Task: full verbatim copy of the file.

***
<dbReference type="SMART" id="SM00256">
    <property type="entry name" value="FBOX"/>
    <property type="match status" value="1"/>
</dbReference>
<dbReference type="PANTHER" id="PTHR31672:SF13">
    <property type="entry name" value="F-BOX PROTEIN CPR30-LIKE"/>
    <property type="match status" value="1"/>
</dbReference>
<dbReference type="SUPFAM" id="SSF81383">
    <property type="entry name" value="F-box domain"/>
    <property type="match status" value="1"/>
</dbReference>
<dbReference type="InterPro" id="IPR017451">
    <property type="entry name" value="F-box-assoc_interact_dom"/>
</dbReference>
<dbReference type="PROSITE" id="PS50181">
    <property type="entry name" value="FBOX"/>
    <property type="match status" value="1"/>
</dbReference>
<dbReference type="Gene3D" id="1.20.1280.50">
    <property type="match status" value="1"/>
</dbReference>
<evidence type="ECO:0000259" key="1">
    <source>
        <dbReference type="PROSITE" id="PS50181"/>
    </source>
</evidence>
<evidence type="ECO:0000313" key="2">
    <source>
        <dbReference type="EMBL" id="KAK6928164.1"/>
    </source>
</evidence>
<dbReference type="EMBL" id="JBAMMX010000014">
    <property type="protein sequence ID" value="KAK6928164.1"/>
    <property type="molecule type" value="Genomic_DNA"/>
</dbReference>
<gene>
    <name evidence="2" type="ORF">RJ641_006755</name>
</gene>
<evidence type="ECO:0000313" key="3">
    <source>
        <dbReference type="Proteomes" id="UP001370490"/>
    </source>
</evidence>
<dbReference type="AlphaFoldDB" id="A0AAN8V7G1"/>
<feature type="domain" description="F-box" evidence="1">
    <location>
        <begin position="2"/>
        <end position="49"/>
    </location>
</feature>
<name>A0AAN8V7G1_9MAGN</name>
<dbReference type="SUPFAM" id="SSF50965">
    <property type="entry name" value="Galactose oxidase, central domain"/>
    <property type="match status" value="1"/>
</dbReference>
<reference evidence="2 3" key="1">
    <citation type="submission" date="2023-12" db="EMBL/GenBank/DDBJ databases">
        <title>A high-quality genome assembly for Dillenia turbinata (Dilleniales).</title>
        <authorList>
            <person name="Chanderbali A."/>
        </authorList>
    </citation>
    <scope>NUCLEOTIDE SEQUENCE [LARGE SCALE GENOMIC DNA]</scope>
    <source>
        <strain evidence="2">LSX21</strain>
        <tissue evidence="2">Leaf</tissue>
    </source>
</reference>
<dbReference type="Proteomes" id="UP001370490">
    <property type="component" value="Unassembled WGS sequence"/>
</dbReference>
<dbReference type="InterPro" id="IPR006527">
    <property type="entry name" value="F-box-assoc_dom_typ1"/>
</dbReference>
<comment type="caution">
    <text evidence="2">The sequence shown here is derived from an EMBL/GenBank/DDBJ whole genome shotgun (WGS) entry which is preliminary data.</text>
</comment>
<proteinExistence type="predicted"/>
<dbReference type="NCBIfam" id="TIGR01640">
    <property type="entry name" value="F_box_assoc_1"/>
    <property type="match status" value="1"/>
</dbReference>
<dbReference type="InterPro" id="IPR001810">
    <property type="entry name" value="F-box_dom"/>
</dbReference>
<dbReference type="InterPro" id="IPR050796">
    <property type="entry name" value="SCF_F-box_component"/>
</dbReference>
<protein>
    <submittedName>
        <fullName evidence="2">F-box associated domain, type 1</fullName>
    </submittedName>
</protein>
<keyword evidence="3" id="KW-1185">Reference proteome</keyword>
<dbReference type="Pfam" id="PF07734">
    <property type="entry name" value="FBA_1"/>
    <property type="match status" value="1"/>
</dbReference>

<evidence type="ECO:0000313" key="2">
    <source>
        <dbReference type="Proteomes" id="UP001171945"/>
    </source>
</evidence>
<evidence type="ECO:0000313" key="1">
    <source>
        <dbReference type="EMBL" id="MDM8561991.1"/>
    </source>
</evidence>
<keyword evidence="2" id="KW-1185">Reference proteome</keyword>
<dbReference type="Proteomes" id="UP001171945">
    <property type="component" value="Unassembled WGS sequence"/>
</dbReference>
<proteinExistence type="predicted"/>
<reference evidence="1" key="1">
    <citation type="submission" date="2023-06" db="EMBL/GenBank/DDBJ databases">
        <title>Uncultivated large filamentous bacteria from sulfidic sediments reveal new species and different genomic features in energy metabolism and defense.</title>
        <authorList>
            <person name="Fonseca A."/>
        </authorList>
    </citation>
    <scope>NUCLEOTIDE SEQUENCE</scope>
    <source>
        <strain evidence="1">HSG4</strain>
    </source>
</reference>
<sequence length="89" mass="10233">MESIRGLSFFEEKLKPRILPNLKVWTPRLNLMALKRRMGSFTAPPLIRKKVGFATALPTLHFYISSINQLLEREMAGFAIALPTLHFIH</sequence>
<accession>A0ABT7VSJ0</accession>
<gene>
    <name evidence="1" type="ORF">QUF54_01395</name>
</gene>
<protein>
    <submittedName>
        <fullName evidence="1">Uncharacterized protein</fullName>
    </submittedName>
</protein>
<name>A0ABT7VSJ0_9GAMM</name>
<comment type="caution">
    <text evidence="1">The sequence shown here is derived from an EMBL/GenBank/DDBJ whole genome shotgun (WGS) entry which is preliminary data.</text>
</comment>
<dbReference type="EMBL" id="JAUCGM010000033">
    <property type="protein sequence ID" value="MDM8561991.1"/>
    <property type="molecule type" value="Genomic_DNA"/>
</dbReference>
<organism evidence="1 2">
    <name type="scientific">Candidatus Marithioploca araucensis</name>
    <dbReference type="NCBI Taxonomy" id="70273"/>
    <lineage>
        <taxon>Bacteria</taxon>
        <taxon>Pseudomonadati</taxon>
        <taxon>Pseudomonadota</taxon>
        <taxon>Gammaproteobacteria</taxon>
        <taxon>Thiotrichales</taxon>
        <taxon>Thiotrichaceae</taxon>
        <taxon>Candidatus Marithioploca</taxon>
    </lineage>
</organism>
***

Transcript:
<dbReference type="SMART" id="SM00256">
    <property type="entry name" value="FBOX"/>
    <property type="match status" value="1"/>
</dbReference>
<dbReference type="PANTHER" id="PTHR31672:SF13">
    <property type="entry name" value="F-BOX PROTEIN CPR30-LIKE"/>
    <property type="match status" value="1"/>
</dbReference>
<dbReference type="SUPFAM" id="SSF81383">
    <property type="entry name" value="F-box domain"/>
    <property type="match status" value="1"/>
</dbReference>
<dbReference type="InterPro" id="IPR017451">
    <property type="entry name" value="F-box-assoc_interact_dom"/>
</dbReference>
<dbReference type="PROSITE" id="PS50181">
    <property type="entry name" value="FBOX"/>
    <property type="match status" value="1"/>
</dbReference>
<dbReference type="Gene3D" id="1.20.1280.50">
    <property type="match status" value="1"/>
</dbReference>
<evidence type="ECO:0000259" key="1">
    <source>
        <dbReference type="PROSITE" id="PS50181"/>
    </source>
</evidence>
<evidence type="ECO:0000313" key="2">
    <source>
        <dbReference type="EMBL" id="KAK6928164.1"/>
    </source>
</evidence>
<dbReference type="EMBL" id="JBAMMX010000014">
    <property type="protein sequence ID" value="KAK6928164.1"/>
    <property type="molecule type" value="Genomic_DNA"/>
</dbReference>
<gene>
    <name evidence="2" type="ORF">RJ641_006755</name>
</gene>
<evidence type="ECO:0000313" key="3">
    <source>
        <dbReference type="Proteomes" id="UP001370490"/>
    </source>
</evidence>
<dbReference type="AlphaFoldDB" id="A0AAN8V7G1"/>
<feature type="domain" description="F-box" evidence="1">
    <location>
        <begin position="2"/>
        <end position="49"/>
    </location>
</feature>
<name>A0AAN8V7G1_9MAGN</name>
<dbReference type="SUPFAM" id="SSF50965">
    <property type="entry name" value="Galactose oxidase, central domain"/>
    <property type="match status" value="1"/>
</dbReference>
<reference evidence="2 3" key="1">
    <citation type="submission" date="2023-12" db="EMBL/GenBank/DDBJ databases">
        <title>A high-quality genome assembly for Dillenia turbinata (Dilleniales).</title>
        <authorList>
            <person name="Chanderbali A."/>
        </authorList>
    </citation>
    <scope>NUCLEOTIDE SEQUENCE [LARGE SCALE GENOMIC DNA]</scope>
    <source>
        <strain evidence="2">LSX21</strain>
        <tissue evidence="2">Leaf</tissue>
    </source>
</reference>
<dbReference type="Proteomes" id="UP001370490">
    <property type="component" value="Unassembled WGS sequence"/>
</dbReference>
<dbReference type="InterPro" id="IPR006527">
    <property type="entry name" value="F-box-assoc_dom_typ1"/>
</dbReference>
<comment type="caution">
    <text evidence="2">The sequence shown here is derived from an EMBL/GenBank/DDBJ whole genome shotgun (WGS) entry which is preliminary data.</text>
</comment>
<proteinExistence type="predicted"/>
<dbReference type="NCBIfam" id="TIGR01640">
    <property type="entry name" value="F_box_assoc_1"/>
    <property type="match status" value="1"/>
</dbReference>
<dbReference type="InterPro" id="IPR001810">
    <property type="entry name" value="F-box_dom"/>
</dbReference>
<dbReference type="InterPro" id="IPR050796">
    <property type="entry name" value="SCF_F-box_component"/>
</dbReference>
<protein>
    <submittedName>
        <fullName evidence="2">F-box associated domain, type 1</fullName>
    </submittedName>
</protein>
<keyword evidence="3" id="KW-1185">Reference proteome</keyword>
<dbReference type="Pfam" id="PF07734">
    <property type="entry name" value="FBA_1"/>
    <property type="match status" value="1"/>
</dbReference>

<evidence type="ECO:0000313" key="2">
    <source>
        <dbReference type="Proteomes" id="UP001171945"/>
    </source>
</evidence>
<evidence type="ECO:0000313" key="1">
    <source>
        <dbReference type="EMBL" id="MDM8561991.1"/>
    </source>
</evidence>
<keyword evidence="2" id="KW-1185">Reference proteome</keyword>
<dbReference type="Proteomes" id="UP001171945">
    <property type="component" value="Unassembled WGS sequence"/>
</dbReference>
<proteinExistence type="predicted"/>
<reference evidence="1" key="1">
    <citation type="submission" date="2023-06" db="EMBL/GenBank/DDBJ databases">
        <title>Uncultivated large filamentous bacteria from sulfidic sediments reveal new species and different genomic features in energy metabolism and defense.</title>
        <authorList>
            <person name="Fonseca A."/>
        </authorList>
    </citation>
    <scope>NUCLEOTIDE SEQUENCE</scope>
    <source>
        <strain evidence="1">HSG4</strain>
    </source>
</reference>
<sequence length="89" mass="10233">MESIRGLSFFEEKLKPRILPNLKVWTPRLNLMALKRRMGSFTAPPLIRKKVGFATALPTLHFYISSINQLLEREMAGFAIALPTLHFIH</sequence>
<accession>A0ABT7VSJ0</accession>
<gene>
    <name evidence="1" type="ORF">QUF54_01395</name>
</gene>
<protein>
    <submittedName>
        <fullName evidence="1">Uncharacterized protein</fullName>
    </submittedName>
</protein>
<name>A0ABT7VSJ0_9GAMM</name>
<comment type="caution">
    <text evidence="1">The sequence shown here is derived from an EMBL/GenBank/DDBJ whole genome shotgun (WGS) entry which is preliminary data.</text>
</comment>
<dbReference type="EMBL" id="JAUCGM010000033">
    <property type="protein sequence ID" value="MDM8561991.1"/>
    <property type="molecule type" value="Genomic_DNA"/>
</dbReference>
<organism evidence="1 2">
    <name type="scientific">Candidatus Marithioploca araucensis</name>
    <dbReference type="NCBI Taxonomy" id="70273"/>
    <lineage>
        <taxon>Bacteria</taxon>
        <taxon>Pseudomonadati</taxon>
        <taxon>Pseudomonadota</taxon>
        <taxon>Gammaproteobacteria</taxon>
        <taxon>Thiotrichales</taxon>
        <taxon>Thiotrichaceae</taxon>
        <taxon>Candidatus Marithioploca</taxon>
    </lineage>
</organism>